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Deterrence and Incapacitation Models of Criminal Punishment: Can the Twain Meet?

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  • Thomas J. Miceli

    (University of Connecticut)

Abstract

The standard economic model of crime focuses on the goal of deterrence, but actual punishment schemes, most notably recent three-strikes laws, seem to rely more on imprisonment than is prescribed by that model. One explanation is that prison also serves an incapacitation function. The current paper seeks to develop an economic model of law enforcement that combines the deterrence and incapacitation motives for criminal punishment. The resulting hybrid model retains the rationality assumption that is the basis of the pure deterrence model, but assumes that offenders face repeated criminal opportunities over their lifetimes. In this setting, deterrence and incapacitation emerge naturally as complementary motivations for imposing criminal punishment.

Suggested Citation

  • Thomas J. Miceli, 2009. "Deterrence and Incapacitation Models of Criminal Punishment: Can the Twain Meet?," Working papers 2009-25, University of Connecticut, Department of Economics.
  • Handle: RePEc:uct:uconnp:2009-25
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    References listed on IDEAS

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    1. Miceli Thomas J. & Bucci Catherine, 2005. "A Simple Theory of Increasing Penalties for Repeat Offenders," Review of Law & Economics, De Gruyter, pages 71-80.
    2. Gary S. Becker, 1974. "Crime and Punishment: An Economic Approach," NBER Chapters,in: Essays in the Economics of Crime and Punishment, pages 1-54 National Bureau of Economic Research, Inc.
    3. Mitchell Polinsky, A. & Rubinfeld, Daniel L., 1991. "A model of optimal fines for repeat offenders," Journal of Public Economics, Elsevier, pages 291-306.
    4. Lewin, Jeff L. & Trumbull, William N., 1990. "The social value of crime?," International Review of Law and Economics, Elsevier, vol. 10(3), pages 271-284, December.
    5. Polinsky, A. Mitchell & Shavell, Steven, 2007. "The Theory of Public Enforcement of Law," Handbook of Law and Economics, Elsevier.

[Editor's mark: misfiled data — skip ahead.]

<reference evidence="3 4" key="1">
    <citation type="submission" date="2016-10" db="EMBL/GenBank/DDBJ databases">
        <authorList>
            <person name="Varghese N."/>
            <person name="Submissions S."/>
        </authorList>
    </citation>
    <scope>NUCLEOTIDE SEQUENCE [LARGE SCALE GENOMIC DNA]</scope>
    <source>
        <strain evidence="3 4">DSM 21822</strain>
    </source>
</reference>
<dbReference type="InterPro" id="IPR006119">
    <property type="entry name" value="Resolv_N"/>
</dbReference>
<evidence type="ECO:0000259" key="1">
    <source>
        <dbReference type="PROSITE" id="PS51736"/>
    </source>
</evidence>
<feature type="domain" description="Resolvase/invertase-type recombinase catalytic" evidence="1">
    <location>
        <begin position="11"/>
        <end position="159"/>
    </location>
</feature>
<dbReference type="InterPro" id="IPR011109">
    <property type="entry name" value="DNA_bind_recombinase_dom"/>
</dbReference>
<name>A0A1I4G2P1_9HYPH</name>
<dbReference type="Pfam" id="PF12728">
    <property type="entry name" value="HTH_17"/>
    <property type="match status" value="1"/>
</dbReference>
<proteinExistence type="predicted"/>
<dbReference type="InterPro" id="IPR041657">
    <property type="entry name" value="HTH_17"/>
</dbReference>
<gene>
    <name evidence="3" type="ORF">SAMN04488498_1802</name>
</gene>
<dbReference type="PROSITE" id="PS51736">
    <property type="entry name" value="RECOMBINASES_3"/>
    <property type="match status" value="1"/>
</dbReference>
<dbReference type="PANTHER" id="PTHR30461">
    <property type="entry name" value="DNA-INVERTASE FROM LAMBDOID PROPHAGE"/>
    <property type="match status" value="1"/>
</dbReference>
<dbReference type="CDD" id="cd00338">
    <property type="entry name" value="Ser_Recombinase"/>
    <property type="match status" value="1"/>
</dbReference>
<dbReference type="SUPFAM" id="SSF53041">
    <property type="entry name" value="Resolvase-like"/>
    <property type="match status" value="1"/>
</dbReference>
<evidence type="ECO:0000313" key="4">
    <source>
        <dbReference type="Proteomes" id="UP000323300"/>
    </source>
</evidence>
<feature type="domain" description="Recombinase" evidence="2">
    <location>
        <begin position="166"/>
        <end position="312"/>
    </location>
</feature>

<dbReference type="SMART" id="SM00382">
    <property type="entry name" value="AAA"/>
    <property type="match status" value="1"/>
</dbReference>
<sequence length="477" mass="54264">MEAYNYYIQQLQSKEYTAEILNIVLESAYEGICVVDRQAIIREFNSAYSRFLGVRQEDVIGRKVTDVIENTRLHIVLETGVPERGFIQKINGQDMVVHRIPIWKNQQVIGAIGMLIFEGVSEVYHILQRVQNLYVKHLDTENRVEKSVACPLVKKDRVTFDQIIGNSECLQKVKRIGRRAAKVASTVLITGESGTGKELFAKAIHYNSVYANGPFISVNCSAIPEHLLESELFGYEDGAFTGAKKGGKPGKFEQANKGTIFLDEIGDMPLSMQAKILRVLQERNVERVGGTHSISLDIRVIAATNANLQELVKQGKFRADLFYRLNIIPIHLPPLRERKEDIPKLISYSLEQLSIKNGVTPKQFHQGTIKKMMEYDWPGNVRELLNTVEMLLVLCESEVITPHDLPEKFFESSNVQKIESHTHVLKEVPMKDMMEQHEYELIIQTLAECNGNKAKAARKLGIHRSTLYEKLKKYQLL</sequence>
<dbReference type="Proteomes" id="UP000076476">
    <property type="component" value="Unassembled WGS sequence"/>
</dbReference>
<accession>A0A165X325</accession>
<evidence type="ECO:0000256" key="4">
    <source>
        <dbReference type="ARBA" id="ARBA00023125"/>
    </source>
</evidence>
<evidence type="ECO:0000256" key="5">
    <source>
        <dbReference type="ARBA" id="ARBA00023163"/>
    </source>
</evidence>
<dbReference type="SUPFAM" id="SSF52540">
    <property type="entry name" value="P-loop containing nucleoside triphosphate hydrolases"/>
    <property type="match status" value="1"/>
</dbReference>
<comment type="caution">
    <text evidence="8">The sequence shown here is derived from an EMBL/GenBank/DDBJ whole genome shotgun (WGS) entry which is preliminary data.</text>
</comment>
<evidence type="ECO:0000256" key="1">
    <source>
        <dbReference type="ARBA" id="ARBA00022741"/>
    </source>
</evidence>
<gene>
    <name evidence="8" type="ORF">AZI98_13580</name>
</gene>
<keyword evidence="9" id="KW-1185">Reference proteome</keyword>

6. Winand Emons, 2004. "Subgame-Perfect Punishment for Repeat Offenders," Economic Inquiry, Western Economic Association International, vol. 42(3), pages 496-502, July.
    7. George J. Stigler, 1974. "The Optimum Enforcement of Laws," NBER Chapters,in: Essays in the Economics of Crime and Punishment, pages 55-67 National Bureau of Economic Research, Inc.
    8. Miceli, Thomas J., 1991. "Optimal criminal procedure: Fairness and deterrence," International Review of Law and Economics, Elsevier, vol. 11(1), pages 3-10, May.
    9. Glenn C. Loury, 1979. "Market Structure and Innovation," The Quarterly Journal of Economics, Oxford University Press, vol. 93(3), pages 395-410.
    10. Davis, Michael L, 1988. "Time and Punishment: An Intertemporal Model of Crime," Journal of Political Economy, University of Chicago Press, vol. 96(2), pages 383-390, April.
    11. Ehrlich, Isaac, 1981. "On the Usefulness of Controlling Individuals: An Economic Analysis of Rehabilitation, Incapacitation, and Deterrence," American Economic Review, American Economic Association, pages 307-322.
    12. Mortensen, Dale T, 1982. "Property Rights and Efficiency in Mating, Racing, and Related Games," American Economic Review, American Economic Association, pages 968-979.
    13. Shavell, Steven, 1987. "A Model of Optimal Incapacitation," American Economic Review, American Economic Association, pages 107-110.
    14. Lott, John R, Jr, 1987. "Should the Wealthy Be Able to "Buy Justice"?," Journal of Political Economy, University of Chicago Press, vol. 95(6), pages 1307-1316, December.
    15. Levitt, Steven D. & Miles, Thomas J., 2007. "Empirical Study of Criminal Punishment," Handbook of Law and Economics, Elsevier.
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    More about this item

    Keywords

    Deterrence; incapacitation; law enforcement; prison;

    JEL classification:

    • K14 - Law and Economics - - Basic Areas of Law - - - Criminal Law
    • K42 - Law and Economics - - Legal Procedure, the Legal System, and Illegal Behavior - - - Illegal Behavior and the Enforcement of Law

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